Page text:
There are a number of risks that a film like this faced, and Linklater sidesteps them all.  One is that it seems more like a trailer for a richer, deeper film.  The film doesn't trip up in this way because Linklater follows what is more interesting rather than concentrating on giving every year of his characters lives equal screen time.  Some years take up only a few minutes, while other years take up a substantial amount of the film's running time.  Other issues, such as a lessening of interest on the part of one of the young cast members, since contracts that last more than 7 years are illegal (Lorelai Linklater actually did lose interest for a time and asked to be killed off, but her father refused, saying it would ruin the film's tone.  She did regain her passion for the film).

The performances are astonishing.  I saw myself and people I knew in many of the characters.  Front and center is Ellar Coltrane, who was not a professional actor when he was cast.  Whether he is like this in real life or not, the effect of his performance is entirely convincing; an Oscar nomination would not be out of the question.  Patricia Arquette is good, but not great.  The role requires more range than she possesses, but when she's on the mark (and she usually is), she's terrific.  Lorelei Linklater is also very good as Samantha; her relationship to her brother is very believable.  And Ethan Hawke, who has worked with Linklater 8 times including this film, has rarely been better.  He loves his kids, but he had them too early in his life.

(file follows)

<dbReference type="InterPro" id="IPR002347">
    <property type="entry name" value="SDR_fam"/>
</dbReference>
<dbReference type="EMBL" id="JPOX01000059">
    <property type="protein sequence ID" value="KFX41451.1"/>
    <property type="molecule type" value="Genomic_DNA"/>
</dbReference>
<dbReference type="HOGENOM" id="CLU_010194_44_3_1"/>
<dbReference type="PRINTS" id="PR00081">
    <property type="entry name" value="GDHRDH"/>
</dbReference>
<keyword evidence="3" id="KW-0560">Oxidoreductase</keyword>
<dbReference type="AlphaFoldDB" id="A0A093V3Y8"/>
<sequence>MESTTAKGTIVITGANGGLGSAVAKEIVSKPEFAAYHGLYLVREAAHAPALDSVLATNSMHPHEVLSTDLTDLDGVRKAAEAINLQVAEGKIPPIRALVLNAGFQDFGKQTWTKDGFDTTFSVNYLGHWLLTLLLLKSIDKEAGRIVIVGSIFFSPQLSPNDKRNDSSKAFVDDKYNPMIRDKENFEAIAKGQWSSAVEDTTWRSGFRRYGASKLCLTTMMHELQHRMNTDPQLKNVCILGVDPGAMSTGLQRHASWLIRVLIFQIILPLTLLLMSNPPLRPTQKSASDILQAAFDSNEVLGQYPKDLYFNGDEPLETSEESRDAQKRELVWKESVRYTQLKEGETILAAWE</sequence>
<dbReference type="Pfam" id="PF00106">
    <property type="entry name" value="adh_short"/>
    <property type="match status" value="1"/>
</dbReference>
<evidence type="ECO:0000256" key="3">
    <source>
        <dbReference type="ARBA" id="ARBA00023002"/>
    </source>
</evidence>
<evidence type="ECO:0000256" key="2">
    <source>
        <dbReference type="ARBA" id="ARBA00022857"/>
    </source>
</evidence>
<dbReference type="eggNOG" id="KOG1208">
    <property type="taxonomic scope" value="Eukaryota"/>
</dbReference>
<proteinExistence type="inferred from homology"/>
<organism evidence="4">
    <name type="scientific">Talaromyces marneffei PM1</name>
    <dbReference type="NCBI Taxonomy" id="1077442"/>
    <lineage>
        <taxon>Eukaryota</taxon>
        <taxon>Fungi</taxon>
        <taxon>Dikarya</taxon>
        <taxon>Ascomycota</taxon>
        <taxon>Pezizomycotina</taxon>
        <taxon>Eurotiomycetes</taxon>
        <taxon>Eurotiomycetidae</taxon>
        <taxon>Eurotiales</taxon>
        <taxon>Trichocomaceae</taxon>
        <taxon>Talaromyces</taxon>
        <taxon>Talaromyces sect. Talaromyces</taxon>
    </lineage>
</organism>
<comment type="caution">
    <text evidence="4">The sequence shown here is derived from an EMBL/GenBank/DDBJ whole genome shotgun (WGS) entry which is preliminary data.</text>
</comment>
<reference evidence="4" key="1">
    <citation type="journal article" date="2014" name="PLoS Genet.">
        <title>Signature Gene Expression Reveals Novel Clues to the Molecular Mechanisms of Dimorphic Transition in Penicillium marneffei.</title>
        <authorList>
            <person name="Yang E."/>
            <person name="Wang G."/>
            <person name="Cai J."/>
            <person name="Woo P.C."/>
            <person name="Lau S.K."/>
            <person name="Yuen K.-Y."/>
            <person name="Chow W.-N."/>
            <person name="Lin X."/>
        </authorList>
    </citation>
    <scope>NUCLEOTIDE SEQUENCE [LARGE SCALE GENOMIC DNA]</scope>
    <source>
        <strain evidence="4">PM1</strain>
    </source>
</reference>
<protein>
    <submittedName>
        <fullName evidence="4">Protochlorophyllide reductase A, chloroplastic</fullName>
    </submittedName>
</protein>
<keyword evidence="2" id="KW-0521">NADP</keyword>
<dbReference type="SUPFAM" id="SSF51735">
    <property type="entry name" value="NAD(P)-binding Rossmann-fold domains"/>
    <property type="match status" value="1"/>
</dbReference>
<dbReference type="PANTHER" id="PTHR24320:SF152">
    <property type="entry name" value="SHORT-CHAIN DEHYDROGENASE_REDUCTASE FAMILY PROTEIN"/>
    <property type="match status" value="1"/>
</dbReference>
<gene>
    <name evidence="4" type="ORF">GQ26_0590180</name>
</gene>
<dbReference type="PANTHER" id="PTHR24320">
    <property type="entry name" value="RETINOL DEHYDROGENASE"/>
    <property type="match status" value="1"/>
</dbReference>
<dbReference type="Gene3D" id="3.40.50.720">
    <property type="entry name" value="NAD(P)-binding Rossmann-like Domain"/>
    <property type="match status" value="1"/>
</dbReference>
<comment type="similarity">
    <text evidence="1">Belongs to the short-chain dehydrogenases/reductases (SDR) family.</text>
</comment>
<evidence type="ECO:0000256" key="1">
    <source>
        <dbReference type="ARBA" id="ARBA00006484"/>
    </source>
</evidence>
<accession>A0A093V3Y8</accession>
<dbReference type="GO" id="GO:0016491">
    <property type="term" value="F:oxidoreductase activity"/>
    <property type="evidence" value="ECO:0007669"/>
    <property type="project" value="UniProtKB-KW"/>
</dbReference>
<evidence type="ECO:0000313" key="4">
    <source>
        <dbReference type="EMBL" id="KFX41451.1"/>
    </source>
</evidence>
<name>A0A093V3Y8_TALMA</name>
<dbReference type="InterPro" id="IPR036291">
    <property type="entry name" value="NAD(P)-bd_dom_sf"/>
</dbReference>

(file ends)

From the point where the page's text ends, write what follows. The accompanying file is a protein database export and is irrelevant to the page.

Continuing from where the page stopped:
As impressive as this film is, there are a few issues I had with it.  Some plotlines are suddenly dropped and never picked up again.  An example is the first marriage, which ends with the family fleeing a domestic violence situation.  But we have gotten so attached to the other characters that I wanted to know what happened to them (and a similar situation ends even more abruptly).  Also, the film's ending is a little too protracted.  Mason is more interesting as an adult than a kid because his personality is developed, but the film seems like it wants to end before it actually does.  All things considered, these are relatively small complaints.